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Unformatted text preview: ECEN 689 - Statistical Computation in Genomic Signal Processing Fall 2009 Homework 2 – Solutions 1. (a) Technical variability comes from uncontrollable/unknown changes that happen be- tween experimental set-ups, which have nothing to do with the biological phenomenon under study itself; biological variability comes from the biological differences between individuals/specimens under study. (b) Fold change does not take into account variability, and thus has poor reproducibility. (c) The sensitivity of a test is the probability that it will reject a false null hypothesis; it is equal thus to 1 - the false negative rate. The specificity of a test is the probability that it will not reject a true null hypothesis; it is equal thus to 1 - the false positive rate. A good test has both large sensitivity and specificity; however, these are often competing requirements. (d) A uniformly most powerful test is more sensitive at any level of specificity than any other test. The t-test is UMP under the assumption of Gaussian populations with the same variance (Technically speaking, this is true in the one-sided case and in the class of similar tests, but, except for very small sample sizes, this caveat may often be ignored). (e) The deviation distribution is the probability density function of the difference ˆ- ˆ over all possible sample training data. This difference should be small around its mean with high probability (small variance) and centered around zero (unbiasedness). Thewith high probability (small variance) and centered around zero (unbiasedness)....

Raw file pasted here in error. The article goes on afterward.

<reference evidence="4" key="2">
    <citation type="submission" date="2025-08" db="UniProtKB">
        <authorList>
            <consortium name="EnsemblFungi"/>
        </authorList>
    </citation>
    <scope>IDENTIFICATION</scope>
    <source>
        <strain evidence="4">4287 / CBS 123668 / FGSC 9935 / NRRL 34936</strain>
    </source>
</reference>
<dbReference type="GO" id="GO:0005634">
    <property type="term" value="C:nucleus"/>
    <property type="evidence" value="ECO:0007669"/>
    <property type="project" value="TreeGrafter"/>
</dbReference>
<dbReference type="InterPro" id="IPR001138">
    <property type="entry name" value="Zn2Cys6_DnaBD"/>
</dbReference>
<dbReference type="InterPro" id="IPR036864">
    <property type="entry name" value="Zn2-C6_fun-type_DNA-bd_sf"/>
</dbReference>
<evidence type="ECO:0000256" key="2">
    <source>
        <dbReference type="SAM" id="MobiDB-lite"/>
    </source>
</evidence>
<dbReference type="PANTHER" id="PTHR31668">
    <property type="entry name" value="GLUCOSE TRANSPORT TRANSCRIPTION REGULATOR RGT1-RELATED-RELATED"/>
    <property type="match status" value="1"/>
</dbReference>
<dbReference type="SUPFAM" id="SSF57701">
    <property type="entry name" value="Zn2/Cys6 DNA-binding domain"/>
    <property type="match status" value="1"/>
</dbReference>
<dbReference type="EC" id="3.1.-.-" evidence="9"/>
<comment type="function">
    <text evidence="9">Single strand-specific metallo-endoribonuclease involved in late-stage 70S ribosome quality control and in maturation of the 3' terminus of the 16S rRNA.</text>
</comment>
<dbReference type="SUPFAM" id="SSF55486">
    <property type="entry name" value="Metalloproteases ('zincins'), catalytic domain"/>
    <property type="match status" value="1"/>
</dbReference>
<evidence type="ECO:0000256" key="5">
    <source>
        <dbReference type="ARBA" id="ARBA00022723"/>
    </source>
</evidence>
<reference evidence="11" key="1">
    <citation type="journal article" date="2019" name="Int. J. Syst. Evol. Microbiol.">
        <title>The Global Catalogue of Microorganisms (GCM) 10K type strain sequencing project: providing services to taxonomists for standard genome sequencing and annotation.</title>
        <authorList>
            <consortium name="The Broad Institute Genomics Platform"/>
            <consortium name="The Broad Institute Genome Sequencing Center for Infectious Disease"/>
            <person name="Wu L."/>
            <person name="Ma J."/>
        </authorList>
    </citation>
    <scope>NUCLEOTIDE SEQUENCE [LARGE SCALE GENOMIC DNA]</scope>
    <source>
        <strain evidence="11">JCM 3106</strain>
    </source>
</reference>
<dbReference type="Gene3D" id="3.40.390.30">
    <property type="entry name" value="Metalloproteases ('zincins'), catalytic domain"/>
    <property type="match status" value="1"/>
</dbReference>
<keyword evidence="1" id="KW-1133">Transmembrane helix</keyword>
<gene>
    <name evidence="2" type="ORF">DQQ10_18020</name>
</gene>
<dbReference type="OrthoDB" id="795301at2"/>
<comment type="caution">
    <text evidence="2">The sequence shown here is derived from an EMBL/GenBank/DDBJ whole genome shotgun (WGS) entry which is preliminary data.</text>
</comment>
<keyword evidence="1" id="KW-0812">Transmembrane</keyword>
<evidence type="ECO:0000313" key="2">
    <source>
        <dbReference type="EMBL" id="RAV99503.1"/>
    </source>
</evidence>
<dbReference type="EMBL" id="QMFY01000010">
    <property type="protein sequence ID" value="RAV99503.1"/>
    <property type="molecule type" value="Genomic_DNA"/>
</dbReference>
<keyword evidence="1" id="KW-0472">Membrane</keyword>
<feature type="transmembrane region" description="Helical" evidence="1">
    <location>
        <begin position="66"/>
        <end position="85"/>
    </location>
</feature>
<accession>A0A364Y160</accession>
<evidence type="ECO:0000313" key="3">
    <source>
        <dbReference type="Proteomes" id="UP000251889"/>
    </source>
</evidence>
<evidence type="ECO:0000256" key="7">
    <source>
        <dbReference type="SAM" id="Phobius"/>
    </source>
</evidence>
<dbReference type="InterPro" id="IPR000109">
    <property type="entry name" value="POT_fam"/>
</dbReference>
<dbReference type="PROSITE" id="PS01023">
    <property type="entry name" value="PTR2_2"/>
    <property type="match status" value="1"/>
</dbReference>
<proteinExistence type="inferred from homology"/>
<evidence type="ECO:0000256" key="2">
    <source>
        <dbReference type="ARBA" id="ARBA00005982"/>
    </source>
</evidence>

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- Fall '10
- Signal Processing, Null hypothesis, Type I and type II errors, α, Bayes error, COR COR COR